On December 6, 1917, shortly after the Bolshevik Revolution in Russia, Finland declared its independence. The independence was recognized by Bolshevist Russia within a month, but the following civil wars in Russia, in Finland and activist expeditions to White Karelia and to Aunus complicated the relations. The Finnish–Russian border was agreed on only with the Treaty of Tartu in 1920.
The social frontier between the ruling and the working classes has been broader in Finland than in most comparable countries. Into the 19th century there was a most obvious language barrier; then during the 19th century Finland developed a proud university-educated meritocracy that felt as being the true representation of "the people" since they spoke the people's language and since a great deal of their ancestors really had been poor peasants.
In 1918, the country experienced a brief but bitter Civil War that coloured domestic politics for many years. The Civil War was chiefly fought between "the whites" and "the reds". The whites consisted largely of the educated class, supported by the numerous class of independent small farmers and by Imperial Germany. The reds consisted mostly of propertyless rural and industrial workers who despite universal suffrage in 1906 had found themselves without political influence. The reds recieved strong backing from the Soviet Union.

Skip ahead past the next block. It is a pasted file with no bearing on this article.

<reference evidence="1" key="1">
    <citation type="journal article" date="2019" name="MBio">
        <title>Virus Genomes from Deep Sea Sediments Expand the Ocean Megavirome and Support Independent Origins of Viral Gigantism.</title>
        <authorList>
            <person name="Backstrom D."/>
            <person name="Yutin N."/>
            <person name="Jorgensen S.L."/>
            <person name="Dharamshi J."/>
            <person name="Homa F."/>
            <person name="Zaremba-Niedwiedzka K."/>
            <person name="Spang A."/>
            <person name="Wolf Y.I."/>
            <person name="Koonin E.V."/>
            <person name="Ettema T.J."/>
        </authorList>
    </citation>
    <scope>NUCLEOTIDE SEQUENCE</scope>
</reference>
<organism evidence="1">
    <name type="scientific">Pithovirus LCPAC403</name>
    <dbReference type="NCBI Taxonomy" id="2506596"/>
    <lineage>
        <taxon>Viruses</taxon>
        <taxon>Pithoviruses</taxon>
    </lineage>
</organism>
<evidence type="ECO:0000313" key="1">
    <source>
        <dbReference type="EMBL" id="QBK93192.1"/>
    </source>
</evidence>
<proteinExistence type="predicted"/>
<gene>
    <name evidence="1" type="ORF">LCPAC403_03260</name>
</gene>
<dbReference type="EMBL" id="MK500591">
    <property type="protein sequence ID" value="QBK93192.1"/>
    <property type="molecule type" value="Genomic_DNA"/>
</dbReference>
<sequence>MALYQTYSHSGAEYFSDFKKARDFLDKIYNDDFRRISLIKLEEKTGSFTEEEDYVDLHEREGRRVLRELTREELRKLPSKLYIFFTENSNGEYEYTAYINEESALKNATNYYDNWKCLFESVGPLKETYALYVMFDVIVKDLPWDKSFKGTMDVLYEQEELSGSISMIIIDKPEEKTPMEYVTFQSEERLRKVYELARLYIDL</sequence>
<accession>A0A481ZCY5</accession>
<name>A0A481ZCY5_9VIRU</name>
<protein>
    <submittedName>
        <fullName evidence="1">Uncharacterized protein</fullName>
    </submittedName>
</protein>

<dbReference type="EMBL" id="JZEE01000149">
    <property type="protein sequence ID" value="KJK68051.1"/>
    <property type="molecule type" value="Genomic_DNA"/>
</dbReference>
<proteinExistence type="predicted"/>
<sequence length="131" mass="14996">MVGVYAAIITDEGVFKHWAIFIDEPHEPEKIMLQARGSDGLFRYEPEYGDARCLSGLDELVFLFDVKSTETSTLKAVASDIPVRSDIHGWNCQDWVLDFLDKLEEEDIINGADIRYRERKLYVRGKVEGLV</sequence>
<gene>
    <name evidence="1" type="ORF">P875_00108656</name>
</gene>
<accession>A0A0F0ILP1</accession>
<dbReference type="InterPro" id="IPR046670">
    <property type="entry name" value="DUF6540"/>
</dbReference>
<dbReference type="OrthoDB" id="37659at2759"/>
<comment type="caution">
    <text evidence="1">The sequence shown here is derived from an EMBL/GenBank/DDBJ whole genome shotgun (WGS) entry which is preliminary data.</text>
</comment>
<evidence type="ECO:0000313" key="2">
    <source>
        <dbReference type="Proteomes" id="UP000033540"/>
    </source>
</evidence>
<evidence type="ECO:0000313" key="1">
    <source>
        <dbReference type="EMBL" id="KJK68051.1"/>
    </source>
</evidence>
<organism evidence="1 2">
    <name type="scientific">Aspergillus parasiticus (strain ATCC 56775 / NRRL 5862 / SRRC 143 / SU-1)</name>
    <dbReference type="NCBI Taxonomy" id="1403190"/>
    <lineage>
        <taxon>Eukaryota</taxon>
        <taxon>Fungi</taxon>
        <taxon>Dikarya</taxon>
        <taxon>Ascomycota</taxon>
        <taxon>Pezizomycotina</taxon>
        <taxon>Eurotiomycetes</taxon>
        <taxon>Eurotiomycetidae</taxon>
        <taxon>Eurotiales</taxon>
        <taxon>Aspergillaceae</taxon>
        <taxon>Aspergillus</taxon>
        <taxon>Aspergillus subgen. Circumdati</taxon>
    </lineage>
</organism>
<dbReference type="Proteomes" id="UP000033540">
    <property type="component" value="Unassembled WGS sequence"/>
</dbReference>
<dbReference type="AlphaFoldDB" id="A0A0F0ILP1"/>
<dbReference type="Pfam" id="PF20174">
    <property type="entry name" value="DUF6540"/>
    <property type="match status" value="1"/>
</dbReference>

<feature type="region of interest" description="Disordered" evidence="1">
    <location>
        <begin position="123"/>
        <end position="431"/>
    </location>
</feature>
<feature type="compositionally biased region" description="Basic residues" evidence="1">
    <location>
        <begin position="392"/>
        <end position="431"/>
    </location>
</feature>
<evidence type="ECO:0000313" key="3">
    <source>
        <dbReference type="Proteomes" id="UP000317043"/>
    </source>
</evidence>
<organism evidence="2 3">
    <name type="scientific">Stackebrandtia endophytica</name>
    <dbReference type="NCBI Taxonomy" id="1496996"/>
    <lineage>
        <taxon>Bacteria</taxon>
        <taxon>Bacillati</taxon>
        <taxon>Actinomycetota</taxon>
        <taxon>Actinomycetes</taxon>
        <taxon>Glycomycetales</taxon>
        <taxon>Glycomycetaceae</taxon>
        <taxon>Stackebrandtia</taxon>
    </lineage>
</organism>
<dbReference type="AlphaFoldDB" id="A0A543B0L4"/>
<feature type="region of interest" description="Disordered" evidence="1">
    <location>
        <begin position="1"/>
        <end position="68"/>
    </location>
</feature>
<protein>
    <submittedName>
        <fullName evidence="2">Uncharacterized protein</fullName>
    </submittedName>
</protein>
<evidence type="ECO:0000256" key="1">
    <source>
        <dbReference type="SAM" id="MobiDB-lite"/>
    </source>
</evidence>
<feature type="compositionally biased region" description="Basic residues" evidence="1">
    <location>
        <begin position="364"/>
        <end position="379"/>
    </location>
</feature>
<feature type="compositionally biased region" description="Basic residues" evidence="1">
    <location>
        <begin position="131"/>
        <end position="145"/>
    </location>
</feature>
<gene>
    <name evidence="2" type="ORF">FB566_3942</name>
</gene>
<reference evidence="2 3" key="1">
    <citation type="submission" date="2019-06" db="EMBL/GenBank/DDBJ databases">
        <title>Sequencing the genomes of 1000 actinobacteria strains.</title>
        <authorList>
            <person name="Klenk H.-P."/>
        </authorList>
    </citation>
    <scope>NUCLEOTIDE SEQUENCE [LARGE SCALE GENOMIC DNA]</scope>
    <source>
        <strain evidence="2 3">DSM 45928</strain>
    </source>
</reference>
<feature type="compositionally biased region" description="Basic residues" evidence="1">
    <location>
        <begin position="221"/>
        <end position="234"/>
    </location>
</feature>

During World War II, Finland fought the invading Soviet Union twice: in the Winter War of 1939–1940 and again in the Continuation War of 1941–1944 (with support from Germany). This was followed by the Lapland War of 1944–1945, when Finland forced the Germans out of northern Finland.
Treaties signed in 1947 and 1948 with the Soviet Union included obligations and restraints on Finland vis-ā-vis the Soviet Union as well as further territorial concessions by Finland (compared to the Moscow Peace Treaty of 1940).
After the Second World War, Finland was in the grey zone between western countries and Soviet Union. The "YYA Treaty" (Finno-Soviet Pact of Friendship, Cooperation, and Mutual Assistance) gave the Soviet Union some leverage in Finnish domestic politics. Many politicians, like President Kekkonen (1956–81), used their relations with the Kremlin to solve party controversies, which meant that the Soviet Union got even more influence; other people worked single-mindedly to oppose the communists.
When the Soviet Union fell in 1991 Finland was surprised and suffered economically, but was free to follow her own course and joined the European Union in 1995, where Finland is an advocate of federalism contrary to the other Nordic countries that are predominantly supportive of confederalism.
Main article: Politics of Finland
Finland has a semi-presidential system with Parliamentarism. The President of Finland is formally responsible for foreign policy. Most executive power lies in the cabinet ("Council of State") headed by the prime minister chosen by the parliament. The Council of State is made up of the prime minister and the ministers for the various departments of the central government as well as an ex-officio member, the Chancellor of Justice.